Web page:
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Published: May 21, 2003

 
 

Lynn Sharp Paine: The Thought Leader Interview

PAINE: Enron offers lessons not only for CSR advocates, but for anybody who studies organizations. It’s a powerful reminder that what’s visible is not always what’s really going on at the core — especially when you’re talking about large organizations. But it also shows that high-profile voluntary civic activities can sometimes mask unfulfilled civic responsibilities, such as obeying the law and paying taxes, which are also fundamental to good corporate citizenship.

Enron is a real case study in the difficulty of getting accurate information. But actually few companies have reliable systems for tracking and communicating ethical performance.

S+B: More companies are issuing annual reports evaluating social performance. And there are also many initiatives going on around the world to develop better measures of social performance and reporting standards. Progress on both fronts seems to be steady but slow. Do companies need to put more support behind these efforts?

PAINE: There are two separate dimensions of this issue. One is managerial. Do managers need a better way to understand the social aspects of their performance? I think they do. I frequently encounter managers who speak glowingly about their company’s high ethical standards, and yet they have no way of knowing what’s actually going on in their organization, because there’s no attempt to gather and measure any information. I’ve often said to people, “How would you react to a manager who told you that sales were better than ever, but had no sales data of any kind to prove it?”

The other aspect has to do with external audiences. Do investors and others have the information in this area they need? The information needs of managerial and external audiences are not unrelated. If managers don’t have good information about what’s going on, it’s unlikely that external parties will be in any better position to make valid judgments.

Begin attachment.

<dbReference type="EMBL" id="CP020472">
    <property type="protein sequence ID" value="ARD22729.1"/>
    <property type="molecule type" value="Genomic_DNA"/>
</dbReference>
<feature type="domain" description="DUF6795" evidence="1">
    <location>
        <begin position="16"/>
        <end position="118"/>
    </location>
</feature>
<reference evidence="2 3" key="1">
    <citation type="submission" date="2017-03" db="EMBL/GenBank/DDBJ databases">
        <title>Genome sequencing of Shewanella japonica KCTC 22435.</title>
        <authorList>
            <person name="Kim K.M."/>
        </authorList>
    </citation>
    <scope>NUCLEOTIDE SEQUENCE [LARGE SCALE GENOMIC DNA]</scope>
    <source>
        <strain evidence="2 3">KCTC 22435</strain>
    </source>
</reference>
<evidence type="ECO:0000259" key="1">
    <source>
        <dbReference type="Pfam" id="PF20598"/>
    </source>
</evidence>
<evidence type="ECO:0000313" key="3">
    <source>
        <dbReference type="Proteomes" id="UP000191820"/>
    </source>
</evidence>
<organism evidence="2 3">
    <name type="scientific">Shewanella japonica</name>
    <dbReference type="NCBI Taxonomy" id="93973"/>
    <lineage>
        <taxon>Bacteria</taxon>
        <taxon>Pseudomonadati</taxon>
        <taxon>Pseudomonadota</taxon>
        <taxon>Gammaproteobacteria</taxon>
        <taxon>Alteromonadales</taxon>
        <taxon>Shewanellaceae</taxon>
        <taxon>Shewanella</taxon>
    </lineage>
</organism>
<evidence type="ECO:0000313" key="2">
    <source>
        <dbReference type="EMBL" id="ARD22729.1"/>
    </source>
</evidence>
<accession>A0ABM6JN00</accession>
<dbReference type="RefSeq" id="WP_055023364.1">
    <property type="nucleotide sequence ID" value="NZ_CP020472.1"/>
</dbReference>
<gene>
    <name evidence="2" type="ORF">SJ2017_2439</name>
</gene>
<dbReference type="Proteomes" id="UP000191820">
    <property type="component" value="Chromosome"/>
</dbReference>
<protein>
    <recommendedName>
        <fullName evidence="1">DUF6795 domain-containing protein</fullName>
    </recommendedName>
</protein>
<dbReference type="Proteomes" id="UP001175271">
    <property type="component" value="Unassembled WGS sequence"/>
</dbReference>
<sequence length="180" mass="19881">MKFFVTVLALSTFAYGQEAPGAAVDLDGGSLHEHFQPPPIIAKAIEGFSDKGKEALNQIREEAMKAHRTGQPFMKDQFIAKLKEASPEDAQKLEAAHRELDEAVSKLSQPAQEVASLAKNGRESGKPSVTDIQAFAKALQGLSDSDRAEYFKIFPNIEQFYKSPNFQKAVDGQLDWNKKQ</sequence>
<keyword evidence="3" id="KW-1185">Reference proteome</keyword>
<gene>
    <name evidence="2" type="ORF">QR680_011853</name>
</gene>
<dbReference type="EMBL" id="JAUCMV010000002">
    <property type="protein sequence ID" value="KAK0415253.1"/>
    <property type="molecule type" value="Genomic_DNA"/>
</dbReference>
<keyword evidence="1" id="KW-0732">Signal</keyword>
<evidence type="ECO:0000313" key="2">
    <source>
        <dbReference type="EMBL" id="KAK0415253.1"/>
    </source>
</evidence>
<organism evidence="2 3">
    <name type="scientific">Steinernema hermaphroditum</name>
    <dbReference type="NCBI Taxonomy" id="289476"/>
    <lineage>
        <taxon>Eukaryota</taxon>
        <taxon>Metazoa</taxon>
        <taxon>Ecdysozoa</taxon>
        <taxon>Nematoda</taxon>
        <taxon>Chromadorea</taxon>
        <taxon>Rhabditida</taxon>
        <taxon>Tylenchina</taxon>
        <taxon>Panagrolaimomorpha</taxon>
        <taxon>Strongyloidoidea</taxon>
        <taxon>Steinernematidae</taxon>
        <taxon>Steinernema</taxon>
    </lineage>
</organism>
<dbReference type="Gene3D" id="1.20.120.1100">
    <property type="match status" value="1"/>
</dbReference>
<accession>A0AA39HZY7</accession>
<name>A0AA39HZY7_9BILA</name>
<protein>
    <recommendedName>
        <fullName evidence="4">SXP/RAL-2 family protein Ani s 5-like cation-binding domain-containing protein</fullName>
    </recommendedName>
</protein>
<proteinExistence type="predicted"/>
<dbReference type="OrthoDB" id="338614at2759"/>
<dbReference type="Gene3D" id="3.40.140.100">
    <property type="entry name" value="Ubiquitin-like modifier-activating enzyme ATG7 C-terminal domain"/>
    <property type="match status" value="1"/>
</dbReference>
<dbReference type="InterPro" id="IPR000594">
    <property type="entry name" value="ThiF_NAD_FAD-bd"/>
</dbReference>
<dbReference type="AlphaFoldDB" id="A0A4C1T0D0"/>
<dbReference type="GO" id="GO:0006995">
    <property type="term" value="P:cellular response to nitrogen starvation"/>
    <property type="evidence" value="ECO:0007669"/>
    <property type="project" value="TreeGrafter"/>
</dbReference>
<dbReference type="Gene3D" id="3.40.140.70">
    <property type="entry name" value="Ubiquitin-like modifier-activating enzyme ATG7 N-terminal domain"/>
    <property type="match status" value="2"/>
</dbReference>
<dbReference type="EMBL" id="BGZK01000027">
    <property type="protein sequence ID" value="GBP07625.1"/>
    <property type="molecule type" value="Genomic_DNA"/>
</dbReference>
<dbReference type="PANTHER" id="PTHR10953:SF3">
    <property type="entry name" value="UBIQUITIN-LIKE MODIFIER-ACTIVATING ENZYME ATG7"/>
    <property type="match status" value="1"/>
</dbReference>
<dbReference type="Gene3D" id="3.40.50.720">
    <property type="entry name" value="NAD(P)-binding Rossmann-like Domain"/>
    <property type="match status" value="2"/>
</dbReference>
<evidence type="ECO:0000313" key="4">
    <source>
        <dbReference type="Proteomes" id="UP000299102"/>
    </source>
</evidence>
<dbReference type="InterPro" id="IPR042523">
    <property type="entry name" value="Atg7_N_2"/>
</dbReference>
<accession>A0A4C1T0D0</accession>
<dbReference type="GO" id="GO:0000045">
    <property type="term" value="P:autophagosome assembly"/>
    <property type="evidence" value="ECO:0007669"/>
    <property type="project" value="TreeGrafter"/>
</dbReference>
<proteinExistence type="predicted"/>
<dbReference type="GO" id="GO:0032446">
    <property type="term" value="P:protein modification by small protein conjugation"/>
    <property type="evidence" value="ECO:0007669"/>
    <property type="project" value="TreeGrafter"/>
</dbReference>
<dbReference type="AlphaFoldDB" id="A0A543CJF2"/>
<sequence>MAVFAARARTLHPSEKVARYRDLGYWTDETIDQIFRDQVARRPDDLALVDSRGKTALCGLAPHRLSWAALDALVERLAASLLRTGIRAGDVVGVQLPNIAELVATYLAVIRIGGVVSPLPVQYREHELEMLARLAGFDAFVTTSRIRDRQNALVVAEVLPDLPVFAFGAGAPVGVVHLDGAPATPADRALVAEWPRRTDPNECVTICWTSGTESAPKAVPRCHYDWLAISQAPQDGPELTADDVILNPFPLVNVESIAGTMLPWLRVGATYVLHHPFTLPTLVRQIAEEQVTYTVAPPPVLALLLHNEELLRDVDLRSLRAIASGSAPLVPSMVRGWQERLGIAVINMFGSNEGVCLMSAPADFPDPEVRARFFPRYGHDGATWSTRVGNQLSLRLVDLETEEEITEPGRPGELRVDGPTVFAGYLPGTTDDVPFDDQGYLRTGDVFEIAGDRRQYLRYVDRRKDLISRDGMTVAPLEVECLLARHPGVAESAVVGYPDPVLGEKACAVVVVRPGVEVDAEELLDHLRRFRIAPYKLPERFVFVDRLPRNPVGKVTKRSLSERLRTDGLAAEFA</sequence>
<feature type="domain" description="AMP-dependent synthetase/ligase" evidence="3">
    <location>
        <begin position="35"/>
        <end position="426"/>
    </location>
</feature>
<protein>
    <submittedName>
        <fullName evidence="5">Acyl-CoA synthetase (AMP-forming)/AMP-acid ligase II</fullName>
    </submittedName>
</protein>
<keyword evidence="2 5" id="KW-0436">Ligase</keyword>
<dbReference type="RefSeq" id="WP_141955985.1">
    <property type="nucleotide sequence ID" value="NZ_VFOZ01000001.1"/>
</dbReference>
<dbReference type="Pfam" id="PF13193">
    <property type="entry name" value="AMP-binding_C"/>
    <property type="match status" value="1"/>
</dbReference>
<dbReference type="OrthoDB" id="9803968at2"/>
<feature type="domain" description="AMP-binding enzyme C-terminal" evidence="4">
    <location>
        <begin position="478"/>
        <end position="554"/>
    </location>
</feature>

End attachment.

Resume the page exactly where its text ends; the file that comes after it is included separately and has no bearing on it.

S+B: Because they don’t have good information or ways to measure performance either.

PAINE: Right. You can send your form to some person in a company who may fill it out, but then what information are they using to answer your questions? I do think measurement and assessment are crucial, but this whole discipline is only in its infancy. We have some methodologies, but they strike me as not really methodologies. They’re more like laundry lists of topics.

You see this problem not only in various attempts by external groups but also inside companies. How do you get your mind around what it is you’re doing and decide what metrics are most important? No company can pay attention to everything. Plus, there’s a wide discrepancy between what CSR groups say is important and what a typical ethics officer would say is important. For example, truthfulness and candor are essential in virtually every corporate activity — sales, accounting, research. But you rarely find this is an explicit part of CSR agendas. Obviously, we need a more coherent and comprehensive framework for evaluating ethical performance.

Business Schools and Ethics

S+B: What role should business schools play in inculcating this broader view of corporate social responsibility and ethical behavior?

PAINE: Until now business schools have not done a great job of preparing students for these challenges. Part of the reason has been this disconnect between the economics discipline and the ethics discipline. It goes right back to the training of faculty members. You get people who are trained in ethics or law or moral philosophy who don’t feel well prepared to deal with the financial side, and you’ve got people trained on the financial side who don’t feel very comfortable on the ethics side. The poor students are caught in the middle.

 
 
 
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